Friday, July 06, 2012

Saints and Scrolls: The Greek Fathers at All Saint's Margaret Street

The richly-decorated chancel at All Saints' Margaret Street, the work of Sir Ninian Comper, includes murals depicting some of the Fathers of the Church, theologians of ancient Christianity whose teachings were influential in the nineteenth century revival of catholic liturgy and thought in Anglicanism so full displayed in the building.

On the north side, a group of four western Fathers are depicted according to iconographic conventions established in the medieval period, each with specific attributes that clearly conveys his identity. On the south however a group of eastern or Greek Fathers process towards the altar dressed almost identically (granted differences in colour) in the omophorion, the band of cloth equivalent to the pallium of the western Church.

The artist has offered some assistance to the keen-eyed by including the name of each in a nimbus or halo, but the most distinctive features are the scrolls they carry, which include quotations from their works. These are in the original Greek, in an authentic uncial script like that of Codex Sinaiticus, contemporary with them and parts of which are in the British Library. Although the codex - similar to the modern book - was prevalent in Christian liturgy by the time these saints lived, scrolls were often still used in art to depict books, being easier to use to convey an actual (if brief) text and not merely the fact of a written work.

The four quotations were obviously chosen carefully to reflect something of the significance of each theologian and his contribution.

The first of those depicted, moving left to right, is St Gregory Nazianzen (c.329-89), one of the Cappadocian Fathers, along with St Basil the Great (see below) and Basil's brother St Gregory Nyssen. Gregory was deeply involved in the controversies that established the doctrine of the Trinity in its orthodox form and contributed the term "procession" as a way of defining the Spirit's relation to the Father.

The quote on his scroll comes from his Oration 28, known as the second "Theological Oration"; he prays "that one illumination may come upon us from the one God, one in diversity, diverse in unity (μία<ν> ἐκ τῆς μιᾶς θεότητος γενέσθαι τὴν ἔλλαμψιν ἑνικῶς διαιρουμένηνμία<ν>" (Oration 28.1; PG 36:25D). So the Trinity is not merely an object of our contemplation, but the source of the grace that allows proper understanding.

Second is St Athanasius of Alexandria (c.296-373), another advocate of the Nicene doctrine of the unity and co-equality of Father and Son during the mid-fourth century when many opposed it (or as Jerome dramatically put it, "the world woke and groaned to find itself Arian"). Athanasius' commitment to belief that the Son was "of one substance with the Father" was not merely academic; salvation, he argued, depended on the incarnation of the one true God rather than of some subordinate. Hence he famously said in his work On the Incarnation, as quoted in his scroll at All Saints', "He became human that we might become divine (Αὐτὸς γὰρ ἐνηνθρώπησεν, ἵνα ἡμεῖς θεοποιηθῶμεν)" (On the Incarnation 54:3; PG 25:192B). This notion of salvation as a form of theosis or divinization has been influential in subsequent eastern and mystical theology.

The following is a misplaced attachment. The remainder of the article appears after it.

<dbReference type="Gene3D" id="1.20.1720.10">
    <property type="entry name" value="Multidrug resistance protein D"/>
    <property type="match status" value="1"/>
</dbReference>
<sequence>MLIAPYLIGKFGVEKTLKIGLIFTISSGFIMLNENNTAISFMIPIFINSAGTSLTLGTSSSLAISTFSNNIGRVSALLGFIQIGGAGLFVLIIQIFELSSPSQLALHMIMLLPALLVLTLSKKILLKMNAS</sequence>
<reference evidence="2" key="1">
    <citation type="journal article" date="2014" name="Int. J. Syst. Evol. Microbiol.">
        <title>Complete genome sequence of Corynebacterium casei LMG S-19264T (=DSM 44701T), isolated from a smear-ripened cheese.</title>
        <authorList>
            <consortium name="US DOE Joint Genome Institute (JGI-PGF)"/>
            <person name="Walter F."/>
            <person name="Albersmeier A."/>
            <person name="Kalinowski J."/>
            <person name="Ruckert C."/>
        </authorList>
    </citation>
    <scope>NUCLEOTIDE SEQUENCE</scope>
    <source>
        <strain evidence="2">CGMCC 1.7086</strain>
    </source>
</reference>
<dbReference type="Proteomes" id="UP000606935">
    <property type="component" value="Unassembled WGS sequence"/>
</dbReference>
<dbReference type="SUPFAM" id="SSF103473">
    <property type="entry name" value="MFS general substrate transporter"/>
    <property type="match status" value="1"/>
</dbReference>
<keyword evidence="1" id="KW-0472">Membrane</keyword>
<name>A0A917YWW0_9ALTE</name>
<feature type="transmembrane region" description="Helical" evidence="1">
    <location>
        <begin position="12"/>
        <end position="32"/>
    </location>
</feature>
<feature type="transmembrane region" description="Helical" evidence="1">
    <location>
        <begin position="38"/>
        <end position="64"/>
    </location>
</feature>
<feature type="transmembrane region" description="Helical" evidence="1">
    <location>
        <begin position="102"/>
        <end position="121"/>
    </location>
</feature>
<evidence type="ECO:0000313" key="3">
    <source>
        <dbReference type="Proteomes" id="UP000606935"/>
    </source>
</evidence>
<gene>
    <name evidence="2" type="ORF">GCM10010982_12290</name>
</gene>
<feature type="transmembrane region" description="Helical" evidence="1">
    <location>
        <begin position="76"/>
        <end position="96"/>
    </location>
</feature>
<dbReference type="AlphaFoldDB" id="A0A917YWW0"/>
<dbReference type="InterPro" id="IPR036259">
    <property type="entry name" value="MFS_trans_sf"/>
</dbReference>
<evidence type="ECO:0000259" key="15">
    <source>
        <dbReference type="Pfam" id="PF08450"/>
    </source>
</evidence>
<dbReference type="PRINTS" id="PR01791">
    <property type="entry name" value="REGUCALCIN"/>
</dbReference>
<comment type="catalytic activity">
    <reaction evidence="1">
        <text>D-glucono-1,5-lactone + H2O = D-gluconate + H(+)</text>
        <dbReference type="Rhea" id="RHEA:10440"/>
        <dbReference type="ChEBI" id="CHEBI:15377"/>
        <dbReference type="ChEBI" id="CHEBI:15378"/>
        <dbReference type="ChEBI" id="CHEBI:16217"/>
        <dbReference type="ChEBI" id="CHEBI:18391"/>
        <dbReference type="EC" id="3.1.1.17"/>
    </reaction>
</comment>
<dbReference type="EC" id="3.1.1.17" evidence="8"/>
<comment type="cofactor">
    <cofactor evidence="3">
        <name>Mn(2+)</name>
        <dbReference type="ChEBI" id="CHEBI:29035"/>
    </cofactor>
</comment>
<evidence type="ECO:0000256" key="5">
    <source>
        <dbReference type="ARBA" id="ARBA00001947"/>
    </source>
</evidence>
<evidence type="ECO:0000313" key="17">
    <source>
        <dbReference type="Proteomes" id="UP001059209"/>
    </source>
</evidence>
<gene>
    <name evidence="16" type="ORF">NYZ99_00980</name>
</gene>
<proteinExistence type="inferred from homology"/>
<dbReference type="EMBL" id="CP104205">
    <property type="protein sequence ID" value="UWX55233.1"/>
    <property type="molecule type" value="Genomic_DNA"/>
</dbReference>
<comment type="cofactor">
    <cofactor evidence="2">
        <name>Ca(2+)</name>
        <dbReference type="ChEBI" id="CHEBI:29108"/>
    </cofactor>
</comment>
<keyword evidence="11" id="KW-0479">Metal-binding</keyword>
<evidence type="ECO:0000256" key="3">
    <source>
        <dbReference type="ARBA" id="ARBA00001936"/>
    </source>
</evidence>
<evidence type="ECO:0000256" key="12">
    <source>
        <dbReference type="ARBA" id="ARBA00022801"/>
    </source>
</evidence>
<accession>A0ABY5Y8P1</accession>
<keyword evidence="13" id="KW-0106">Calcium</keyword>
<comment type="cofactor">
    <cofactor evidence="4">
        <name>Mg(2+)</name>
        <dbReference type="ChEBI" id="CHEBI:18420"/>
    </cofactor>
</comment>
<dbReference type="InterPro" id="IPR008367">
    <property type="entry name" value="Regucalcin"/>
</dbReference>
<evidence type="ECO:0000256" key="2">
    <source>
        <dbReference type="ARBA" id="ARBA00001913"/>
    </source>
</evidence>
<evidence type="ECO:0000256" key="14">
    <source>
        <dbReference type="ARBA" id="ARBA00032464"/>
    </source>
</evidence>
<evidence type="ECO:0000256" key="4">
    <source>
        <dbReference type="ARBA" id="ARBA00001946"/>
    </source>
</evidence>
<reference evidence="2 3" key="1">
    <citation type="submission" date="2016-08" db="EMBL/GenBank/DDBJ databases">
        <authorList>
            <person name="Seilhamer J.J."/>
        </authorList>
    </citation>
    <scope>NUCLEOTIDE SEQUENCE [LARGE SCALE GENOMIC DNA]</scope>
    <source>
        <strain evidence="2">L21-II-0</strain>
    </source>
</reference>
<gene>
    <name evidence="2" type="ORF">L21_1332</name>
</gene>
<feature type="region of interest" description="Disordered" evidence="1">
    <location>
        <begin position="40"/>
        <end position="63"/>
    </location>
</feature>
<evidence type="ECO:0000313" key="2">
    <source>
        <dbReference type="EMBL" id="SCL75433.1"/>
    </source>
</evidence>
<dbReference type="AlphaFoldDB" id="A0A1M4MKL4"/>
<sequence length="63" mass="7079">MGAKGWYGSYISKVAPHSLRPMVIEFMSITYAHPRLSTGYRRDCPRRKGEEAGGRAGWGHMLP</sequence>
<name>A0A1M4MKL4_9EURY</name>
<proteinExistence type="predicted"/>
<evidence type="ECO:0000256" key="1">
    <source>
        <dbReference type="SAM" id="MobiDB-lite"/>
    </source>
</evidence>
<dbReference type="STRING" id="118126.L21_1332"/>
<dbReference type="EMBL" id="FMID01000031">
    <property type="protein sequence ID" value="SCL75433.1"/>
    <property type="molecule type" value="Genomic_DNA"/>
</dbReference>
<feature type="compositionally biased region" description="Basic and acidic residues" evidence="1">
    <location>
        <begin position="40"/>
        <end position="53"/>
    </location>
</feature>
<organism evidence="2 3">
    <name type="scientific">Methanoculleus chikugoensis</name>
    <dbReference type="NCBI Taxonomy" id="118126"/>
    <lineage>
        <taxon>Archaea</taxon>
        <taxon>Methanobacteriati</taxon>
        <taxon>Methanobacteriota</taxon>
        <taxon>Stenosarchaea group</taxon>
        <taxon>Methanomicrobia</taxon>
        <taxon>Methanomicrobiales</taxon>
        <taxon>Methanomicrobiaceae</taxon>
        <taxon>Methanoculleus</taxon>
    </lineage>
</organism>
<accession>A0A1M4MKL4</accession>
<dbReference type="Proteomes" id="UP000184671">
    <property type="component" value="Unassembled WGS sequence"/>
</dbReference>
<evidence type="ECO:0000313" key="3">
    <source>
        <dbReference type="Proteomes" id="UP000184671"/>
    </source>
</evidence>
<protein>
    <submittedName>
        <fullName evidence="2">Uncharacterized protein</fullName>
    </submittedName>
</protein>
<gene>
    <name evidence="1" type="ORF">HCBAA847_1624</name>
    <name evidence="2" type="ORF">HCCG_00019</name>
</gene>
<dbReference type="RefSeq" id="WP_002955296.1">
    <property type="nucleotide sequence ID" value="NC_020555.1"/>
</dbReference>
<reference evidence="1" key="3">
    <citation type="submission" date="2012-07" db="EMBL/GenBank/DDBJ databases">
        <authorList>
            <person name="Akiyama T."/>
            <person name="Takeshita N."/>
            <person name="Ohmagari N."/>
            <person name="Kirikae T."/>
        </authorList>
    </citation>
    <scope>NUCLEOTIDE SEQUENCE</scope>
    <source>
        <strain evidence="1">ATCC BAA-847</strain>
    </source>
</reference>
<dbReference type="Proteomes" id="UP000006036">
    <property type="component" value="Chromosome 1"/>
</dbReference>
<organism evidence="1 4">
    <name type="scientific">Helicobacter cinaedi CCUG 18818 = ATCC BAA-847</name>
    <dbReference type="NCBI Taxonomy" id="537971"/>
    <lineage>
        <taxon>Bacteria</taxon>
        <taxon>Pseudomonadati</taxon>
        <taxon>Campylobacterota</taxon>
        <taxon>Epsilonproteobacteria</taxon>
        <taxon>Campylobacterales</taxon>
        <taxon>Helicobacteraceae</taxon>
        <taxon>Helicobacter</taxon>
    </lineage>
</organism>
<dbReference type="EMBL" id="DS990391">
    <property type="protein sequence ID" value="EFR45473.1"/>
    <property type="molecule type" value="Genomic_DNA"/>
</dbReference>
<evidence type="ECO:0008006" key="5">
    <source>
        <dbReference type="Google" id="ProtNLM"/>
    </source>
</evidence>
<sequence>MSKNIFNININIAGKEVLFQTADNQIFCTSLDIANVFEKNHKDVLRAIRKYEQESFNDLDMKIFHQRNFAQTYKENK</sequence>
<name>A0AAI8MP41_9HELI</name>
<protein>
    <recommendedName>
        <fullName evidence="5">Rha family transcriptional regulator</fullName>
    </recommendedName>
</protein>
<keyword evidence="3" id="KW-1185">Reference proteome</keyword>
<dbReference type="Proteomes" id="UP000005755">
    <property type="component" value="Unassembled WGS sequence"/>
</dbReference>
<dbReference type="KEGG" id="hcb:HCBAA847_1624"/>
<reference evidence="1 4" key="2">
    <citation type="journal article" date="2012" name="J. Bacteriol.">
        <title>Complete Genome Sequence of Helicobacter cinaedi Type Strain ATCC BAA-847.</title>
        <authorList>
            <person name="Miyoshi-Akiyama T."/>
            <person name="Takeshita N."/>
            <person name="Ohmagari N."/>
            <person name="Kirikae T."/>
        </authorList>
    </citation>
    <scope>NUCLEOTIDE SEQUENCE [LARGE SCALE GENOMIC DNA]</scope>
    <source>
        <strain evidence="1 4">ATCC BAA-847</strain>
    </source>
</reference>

Third is Gregory's friend St Basil of Caesarea (c.329-79), "the Great". Basil's treatise On the Holy Spirit was the most important vindication of the full divinity of the third person of the Trinity up to that point, and his leadership was crucial to the eventual resolution of the trinitarian controversy. His scroll contains a quote from that work that emphasizes both the reality and divine sovereignty of the third person:  "The Spirit is a living essence, mistress of sanctification" (τὸ Πνεῦμα οὐσία ζῶσα, ἁγιασμοῦ κυρία)" (On the Holy Spirit 18.46; PG 32.53A).

Last of the four in the chancel is the greatest preacher of the Greek East in the fourth century, St John Chrysostom (c.337-407). John's contribution and reputation had less to do with doctrinal disputes than with the witness of the Church in the world. John's famous Homilies on the Statues are a model of public theology, and of meeting what was then a new challenge, to live as citizens both of the present state and of the kingdom of God. In this quotation, from another set of sermons, he characteristically urges his hearers: "Let us learn to be critical of human honours , rather than desiring them (Μάθωμεν τοίνυν, ἀγαπητοὶ, τῆς τιμῆς τῆς παρὰ ἀνθρώποις καταφρονεῖν καὶ μὴ ἐφίεσθαι)" (Homilies on John 42.5; PG 54:291A).

Together these four represent how the Oxford Movement saw the Church of the fourth century as a model, despite that having been a time of controversy and division. Although the lives of these four theologians were spent in controversy, they witnessed to a faith they had both inherited but also needed to establish, and had to innovate in order to do so. The designers and early leaders of All Saints were similarly both traditionalists and radicals.

[Note: These texts on the Greek fathers' scrolls had not been identified or translated, at least in recent years. This post arose from conversation with current Vicar of All Saints, Fr Alan Moses, prompting an offer to do so.]